Today, while reading the news, I found this picture, seeing their faces, I could not do anything than think about the terrible moments these young people lived days ago when the Asiana B777 impacted the runway 28L seawall at San Francisco airport.
The Asiana Flight 214 cabin crew consisted of 11 women and one man, ranging in age from 21 to 42. Heroes, is the common word I saw on the news all over the world and I think there is no better description to their actions.
On July 6 crash, three flight attendants were ejected while still strapped to their seats from the aircraft’s sheared off tail section. One of the items among the investigation of the crash will be the emergency evacuation and find a reason why the pilots of Asiana Flight 214 told the flight attendants to delay it for 90 seconds after the crash landing, giving the order only after a flight attendant spotted flames outside. For sure this will raise inquiries about flight attendant authority during an emergency. Those who were able, meanwhile, oversaw the emergency evacuation of nearly 300 passengers – using knives to slash seatbelts, slinging axes to free two colleagues trapped by malfunctioning slides, fighting flames and bringing out frightened children.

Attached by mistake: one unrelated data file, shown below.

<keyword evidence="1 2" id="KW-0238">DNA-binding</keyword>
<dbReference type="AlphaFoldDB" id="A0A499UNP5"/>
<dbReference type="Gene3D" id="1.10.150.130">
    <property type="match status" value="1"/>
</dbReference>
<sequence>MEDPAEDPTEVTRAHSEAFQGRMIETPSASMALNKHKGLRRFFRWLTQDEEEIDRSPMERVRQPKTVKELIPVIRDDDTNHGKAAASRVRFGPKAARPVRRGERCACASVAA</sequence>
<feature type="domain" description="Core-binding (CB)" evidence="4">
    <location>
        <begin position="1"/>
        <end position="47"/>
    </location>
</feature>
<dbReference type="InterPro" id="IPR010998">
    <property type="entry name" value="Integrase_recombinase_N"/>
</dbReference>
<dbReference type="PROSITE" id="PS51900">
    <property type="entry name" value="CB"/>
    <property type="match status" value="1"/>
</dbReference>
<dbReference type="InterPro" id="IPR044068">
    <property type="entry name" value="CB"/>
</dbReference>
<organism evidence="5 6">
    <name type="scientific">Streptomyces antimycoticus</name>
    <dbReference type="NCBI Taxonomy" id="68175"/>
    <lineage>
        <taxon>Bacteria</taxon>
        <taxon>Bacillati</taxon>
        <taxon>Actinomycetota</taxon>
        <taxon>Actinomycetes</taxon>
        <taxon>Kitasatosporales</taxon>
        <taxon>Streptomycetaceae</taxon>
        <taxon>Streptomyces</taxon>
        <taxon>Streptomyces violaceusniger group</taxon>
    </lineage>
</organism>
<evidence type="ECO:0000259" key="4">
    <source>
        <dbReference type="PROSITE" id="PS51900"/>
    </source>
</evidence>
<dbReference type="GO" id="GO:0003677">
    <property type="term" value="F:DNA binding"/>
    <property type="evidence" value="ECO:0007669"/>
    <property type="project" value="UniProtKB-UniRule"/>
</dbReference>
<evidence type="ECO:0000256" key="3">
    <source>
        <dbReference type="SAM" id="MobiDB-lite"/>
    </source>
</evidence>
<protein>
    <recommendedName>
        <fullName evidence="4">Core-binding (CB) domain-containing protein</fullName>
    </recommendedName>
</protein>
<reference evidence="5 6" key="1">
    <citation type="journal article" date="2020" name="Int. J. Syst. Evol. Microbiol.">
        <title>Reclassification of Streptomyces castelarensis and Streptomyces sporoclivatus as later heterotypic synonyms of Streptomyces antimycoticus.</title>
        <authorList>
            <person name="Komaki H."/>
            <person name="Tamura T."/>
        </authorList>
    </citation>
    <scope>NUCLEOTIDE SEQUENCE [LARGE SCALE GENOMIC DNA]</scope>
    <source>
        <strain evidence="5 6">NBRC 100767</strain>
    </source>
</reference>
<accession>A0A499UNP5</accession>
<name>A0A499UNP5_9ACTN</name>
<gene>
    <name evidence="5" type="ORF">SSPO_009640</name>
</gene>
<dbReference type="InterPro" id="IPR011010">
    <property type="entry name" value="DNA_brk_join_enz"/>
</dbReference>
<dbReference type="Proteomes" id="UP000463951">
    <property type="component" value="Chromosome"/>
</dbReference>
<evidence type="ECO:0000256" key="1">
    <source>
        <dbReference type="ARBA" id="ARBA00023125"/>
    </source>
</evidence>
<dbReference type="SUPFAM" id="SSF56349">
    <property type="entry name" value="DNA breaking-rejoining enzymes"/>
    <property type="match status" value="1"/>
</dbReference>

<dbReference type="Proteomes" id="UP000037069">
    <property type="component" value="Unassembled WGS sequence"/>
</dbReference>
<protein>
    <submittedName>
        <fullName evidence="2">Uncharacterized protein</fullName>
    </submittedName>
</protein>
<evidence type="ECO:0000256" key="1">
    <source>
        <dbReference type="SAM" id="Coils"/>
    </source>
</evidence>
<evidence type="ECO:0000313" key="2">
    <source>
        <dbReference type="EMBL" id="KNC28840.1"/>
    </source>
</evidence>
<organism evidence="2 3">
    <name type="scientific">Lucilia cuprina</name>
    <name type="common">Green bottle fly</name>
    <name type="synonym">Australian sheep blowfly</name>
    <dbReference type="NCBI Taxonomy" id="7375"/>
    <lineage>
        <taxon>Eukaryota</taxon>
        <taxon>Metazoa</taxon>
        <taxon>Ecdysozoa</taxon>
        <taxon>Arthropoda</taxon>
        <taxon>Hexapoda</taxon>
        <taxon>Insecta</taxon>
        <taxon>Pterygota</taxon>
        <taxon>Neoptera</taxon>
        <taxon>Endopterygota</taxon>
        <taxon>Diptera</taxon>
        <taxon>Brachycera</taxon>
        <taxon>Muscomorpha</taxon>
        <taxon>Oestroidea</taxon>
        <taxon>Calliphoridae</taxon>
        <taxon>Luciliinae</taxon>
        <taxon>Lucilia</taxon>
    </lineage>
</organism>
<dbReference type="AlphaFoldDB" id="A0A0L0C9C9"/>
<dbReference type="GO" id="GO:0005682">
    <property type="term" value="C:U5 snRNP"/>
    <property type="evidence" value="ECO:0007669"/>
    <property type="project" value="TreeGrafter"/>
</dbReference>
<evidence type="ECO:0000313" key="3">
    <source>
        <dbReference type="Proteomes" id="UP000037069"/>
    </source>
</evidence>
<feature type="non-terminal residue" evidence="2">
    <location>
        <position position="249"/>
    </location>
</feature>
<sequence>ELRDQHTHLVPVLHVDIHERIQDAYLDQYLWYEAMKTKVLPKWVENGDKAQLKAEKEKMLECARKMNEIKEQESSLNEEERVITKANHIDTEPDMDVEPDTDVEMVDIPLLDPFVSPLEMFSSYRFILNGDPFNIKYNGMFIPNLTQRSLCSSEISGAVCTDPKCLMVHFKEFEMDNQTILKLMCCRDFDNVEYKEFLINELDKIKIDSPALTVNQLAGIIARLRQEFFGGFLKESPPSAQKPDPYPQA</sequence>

“I wasn’t really thinking, but my body started carrying out the steps needed for an evacuation,” head attendant Lee Yoon-hye, 40, said during a news conference Sunday.
“In the face of tremendous adversity and obstacles, they did their job and evacuated an entire wide-bodied aircraft in a very short period of time,” said Veda Shook, international president of the Association of Flight Attendants and an Alaska Airlines flight attendant.
“It’s such a shining reflection, not just of the crew, but of the importance of flight attendants in their roles as first responders,” Shook said.
Next time you see that pretty girl serving your dinner or that handsome boy walking on the aisle, think they can also save your life…
– Kim Hong-Ji/AFP/Getty Im
– Jeff Chiu